The last two chapters represent the book’s major contribution to organizing for student success. Here, Tinto speaks plainly about who must do what if institutions are to make a difference in student performance. All the chapters but the first conclude with a short, pithy commentary, the substance of which can serve as organizing themes for faculty and staff development activities for promoting student success
OCCRL is pleased to announce the publication of a new book on college access and completion, edited by Laura Perna, Professor, Graduate School of Education, University of Pennsylvania and Anthony Jones, Deputy Director & Director of Policy Research, Advisory Committee on Student Financial Assistance. The book, titled was recently published by .
Chapter authors include Debra Bragg, OCCRL Director, University of Illinois; as well as David Conley, University of Oregon; Jim Hearn, University of Georgia; Don Heller, Michigan State University; Don Hossler, University of Indiana; Bridget Terry Long, Harvard; Tatiana Melguizo, University of Southern California
The Project Win-Win has helped community colleges and four-year schools in several states find hundreds of ex-students who have either earned enough credits to receive associate degrees or are just a few classes shy of getting them. As the Lumina Foundation-backed project winds down, some participating schools plan to continue the effort on their own. (Huffington Post, 03/17/13)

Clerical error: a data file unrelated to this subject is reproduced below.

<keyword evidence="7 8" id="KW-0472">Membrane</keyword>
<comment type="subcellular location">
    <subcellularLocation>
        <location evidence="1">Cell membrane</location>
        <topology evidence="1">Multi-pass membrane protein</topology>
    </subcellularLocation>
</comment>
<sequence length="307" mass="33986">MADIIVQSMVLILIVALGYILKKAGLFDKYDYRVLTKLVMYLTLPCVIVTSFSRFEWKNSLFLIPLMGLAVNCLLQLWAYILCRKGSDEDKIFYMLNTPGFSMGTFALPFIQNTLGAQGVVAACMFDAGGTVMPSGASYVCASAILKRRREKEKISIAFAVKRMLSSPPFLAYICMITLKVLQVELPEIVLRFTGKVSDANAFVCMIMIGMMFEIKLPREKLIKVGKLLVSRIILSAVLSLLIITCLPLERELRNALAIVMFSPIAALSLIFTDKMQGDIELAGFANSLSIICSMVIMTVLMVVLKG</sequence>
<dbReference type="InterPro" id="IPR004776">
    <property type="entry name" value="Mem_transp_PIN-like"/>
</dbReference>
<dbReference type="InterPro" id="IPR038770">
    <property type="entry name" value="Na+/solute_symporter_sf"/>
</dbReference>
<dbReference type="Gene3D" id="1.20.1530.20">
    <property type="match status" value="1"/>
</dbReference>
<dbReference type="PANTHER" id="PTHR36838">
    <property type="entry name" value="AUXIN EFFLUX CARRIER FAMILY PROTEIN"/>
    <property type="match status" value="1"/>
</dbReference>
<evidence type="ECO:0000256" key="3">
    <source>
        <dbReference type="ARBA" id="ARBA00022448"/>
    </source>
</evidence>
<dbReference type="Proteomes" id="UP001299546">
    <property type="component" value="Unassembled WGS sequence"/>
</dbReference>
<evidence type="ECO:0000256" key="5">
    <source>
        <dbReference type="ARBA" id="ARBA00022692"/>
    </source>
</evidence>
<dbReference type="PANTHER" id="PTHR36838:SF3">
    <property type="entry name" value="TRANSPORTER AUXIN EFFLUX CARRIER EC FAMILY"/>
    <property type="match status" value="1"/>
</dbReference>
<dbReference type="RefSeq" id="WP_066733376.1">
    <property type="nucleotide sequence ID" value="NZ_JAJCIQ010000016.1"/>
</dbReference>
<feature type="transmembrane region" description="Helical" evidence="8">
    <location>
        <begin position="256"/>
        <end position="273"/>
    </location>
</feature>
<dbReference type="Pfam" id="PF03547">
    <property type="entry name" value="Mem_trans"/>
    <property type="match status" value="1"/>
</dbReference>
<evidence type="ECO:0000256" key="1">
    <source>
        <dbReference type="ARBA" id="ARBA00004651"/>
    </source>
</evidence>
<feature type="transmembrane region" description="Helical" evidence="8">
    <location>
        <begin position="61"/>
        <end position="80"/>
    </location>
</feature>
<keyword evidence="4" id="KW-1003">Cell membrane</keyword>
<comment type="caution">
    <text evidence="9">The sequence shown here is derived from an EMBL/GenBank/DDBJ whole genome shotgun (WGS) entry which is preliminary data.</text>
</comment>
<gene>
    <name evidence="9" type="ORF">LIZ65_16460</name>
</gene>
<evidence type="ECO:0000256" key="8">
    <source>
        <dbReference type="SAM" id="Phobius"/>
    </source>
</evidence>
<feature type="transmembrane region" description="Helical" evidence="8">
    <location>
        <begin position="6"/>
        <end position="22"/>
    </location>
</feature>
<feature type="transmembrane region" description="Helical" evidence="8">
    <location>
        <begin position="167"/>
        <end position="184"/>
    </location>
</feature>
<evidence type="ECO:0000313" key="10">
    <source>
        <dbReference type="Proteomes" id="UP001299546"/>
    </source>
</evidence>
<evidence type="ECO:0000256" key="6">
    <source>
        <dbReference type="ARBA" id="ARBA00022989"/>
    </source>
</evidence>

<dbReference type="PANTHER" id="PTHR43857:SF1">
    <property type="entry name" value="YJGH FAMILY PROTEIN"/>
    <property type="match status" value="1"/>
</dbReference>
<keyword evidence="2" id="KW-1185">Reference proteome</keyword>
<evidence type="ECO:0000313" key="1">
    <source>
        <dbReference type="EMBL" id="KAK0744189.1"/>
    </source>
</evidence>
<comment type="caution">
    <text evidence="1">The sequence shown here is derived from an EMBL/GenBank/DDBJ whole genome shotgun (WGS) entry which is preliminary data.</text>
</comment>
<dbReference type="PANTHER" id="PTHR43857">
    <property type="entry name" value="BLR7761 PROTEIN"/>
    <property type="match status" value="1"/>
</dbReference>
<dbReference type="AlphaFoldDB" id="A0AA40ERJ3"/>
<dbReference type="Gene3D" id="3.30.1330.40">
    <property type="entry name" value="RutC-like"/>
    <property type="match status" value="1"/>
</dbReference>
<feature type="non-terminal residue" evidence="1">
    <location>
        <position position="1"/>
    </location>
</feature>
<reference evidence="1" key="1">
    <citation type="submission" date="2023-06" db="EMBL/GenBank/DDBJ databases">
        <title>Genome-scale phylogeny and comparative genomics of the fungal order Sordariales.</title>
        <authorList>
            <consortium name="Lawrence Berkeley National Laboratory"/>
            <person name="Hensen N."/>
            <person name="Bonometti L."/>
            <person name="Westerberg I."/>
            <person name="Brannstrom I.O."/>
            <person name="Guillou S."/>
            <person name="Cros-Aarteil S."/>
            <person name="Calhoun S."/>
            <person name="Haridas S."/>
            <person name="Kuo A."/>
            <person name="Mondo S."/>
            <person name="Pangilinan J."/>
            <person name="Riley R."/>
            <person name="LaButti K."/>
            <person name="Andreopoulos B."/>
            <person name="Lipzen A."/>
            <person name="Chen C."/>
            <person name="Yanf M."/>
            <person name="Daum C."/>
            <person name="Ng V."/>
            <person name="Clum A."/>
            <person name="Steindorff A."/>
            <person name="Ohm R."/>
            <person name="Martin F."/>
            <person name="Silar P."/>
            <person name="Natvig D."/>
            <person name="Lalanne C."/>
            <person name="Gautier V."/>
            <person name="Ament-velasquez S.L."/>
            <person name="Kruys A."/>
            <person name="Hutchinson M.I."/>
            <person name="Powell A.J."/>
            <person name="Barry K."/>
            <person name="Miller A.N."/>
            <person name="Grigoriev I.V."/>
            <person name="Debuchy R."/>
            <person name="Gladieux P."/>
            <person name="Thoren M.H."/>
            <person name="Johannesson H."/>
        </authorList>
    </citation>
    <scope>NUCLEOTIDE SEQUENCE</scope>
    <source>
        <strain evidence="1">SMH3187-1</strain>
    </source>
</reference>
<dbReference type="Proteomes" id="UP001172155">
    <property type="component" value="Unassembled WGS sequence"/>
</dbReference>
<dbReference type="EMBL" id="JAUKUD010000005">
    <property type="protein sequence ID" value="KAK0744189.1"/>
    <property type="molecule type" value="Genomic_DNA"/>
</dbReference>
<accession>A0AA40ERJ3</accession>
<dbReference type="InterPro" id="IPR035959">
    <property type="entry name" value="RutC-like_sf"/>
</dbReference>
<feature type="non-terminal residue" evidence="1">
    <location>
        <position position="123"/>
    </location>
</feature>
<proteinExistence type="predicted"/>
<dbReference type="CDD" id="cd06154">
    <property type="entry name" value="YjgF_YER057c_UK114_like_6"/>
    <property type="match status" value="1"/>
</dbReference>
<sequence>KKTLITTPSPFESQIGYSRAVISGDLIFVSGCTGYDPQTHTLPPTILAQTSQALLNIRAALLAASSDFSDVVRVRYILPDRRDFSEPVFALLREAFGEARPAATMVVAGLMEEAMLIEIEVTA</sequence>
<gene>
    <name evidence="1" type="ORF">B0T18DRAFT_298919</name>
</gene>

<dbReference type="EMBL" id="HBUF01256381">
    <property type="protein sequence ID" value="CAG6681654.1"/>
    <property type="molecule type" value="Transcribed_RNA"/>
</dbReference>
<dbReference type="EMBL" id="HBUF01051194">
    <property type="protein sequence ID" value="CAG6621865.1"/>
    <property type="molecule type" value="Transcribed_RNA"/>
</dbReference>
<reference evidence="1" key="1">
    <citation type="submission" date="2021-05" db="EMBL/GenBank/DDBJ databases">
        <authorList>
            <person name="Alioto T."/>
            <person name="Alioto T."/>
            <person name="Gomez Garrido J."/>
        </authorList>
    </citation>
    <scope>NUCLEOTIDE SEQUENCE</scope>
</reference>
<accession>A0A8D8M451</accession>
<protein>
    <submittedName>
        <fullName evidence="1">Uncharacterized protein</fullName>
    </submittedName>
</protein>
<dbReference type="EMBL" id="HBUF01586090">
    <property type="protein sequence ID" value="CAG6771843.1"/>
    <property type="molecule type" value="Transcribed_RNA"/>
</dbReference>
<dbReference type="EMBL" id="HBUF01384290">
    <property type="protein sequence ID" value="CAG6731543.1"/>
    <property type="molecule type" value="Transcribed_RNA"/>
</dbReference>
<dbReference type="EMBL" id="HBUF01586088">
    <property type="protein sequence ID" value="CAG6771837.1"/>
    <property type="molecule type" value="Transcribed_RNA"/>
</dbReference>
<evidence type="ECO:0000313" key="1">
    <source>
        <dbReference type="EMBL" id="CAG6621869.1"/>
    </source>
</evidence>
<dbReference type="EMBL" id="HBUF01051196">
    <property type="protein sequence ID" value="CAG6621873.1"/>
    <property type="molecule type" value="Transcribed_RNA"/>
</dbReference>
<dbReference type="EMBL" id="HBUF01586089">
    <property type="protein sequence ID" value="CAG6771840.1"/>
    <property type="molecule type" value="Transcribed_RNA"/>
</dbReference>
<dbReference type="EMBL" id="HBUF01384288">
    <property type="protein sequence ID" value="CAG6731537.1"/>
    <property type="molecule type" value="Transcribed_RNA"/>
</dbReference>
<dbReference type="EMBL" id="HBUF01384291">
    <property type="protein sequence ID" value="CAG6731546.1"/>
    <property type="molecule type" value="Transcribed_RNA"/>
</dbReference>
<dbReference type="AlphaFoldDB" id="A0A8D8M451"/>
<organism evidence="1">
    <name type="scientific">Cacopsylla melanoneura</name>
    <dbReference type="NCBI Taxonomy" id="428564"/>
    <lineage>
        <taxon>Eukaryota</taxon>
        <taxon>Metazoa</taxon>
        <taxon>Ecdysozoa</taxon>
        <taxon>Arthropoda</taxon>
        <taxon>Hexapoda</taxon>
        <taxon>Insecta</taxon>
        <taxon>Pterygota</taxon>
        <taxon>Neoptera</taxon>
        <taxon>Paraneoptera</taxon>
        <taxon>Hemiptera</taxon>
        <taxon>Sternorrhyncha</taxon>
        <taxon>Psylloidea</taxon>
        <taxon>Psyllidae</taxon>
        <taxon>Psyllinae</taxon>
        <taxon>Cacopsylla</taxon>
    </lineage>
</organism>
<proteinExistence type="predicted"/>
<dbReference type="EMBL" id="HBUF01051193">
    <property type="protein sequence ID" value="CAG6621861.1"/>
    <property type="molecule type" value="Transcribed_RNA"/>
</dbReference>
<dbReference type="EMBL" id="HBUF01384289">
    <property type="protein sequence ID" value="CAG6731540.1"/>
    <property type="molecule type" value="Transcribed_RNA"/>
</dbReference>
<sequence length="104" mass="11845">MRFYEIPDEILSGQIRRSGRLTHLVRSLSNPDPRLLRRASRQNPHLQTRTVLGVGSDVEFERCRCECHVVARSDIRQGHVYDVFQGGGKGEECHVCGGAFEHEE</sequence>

A new National Student Clearinghouse Research Center report digs deeper into college graduation rates. It finds that of the 1.9 million students enrolled for the first time in all degree-granting institutions in fall 2006, 54% had graduated within six years. Another 16.1% were still enrolled in some sort of postsecondary program after six years, and 29.8% had dropped out altogether
Record shares of young adults are completing high school, going to college, and completing degrees, newly analyzed data from the Census Bureau reveals. Of the nation’s adults ages 25-29, data show that 90% have finished at least a high school education, 63% have completed at least some college, and 33% hold at least a bachelor’s degree. (Education Week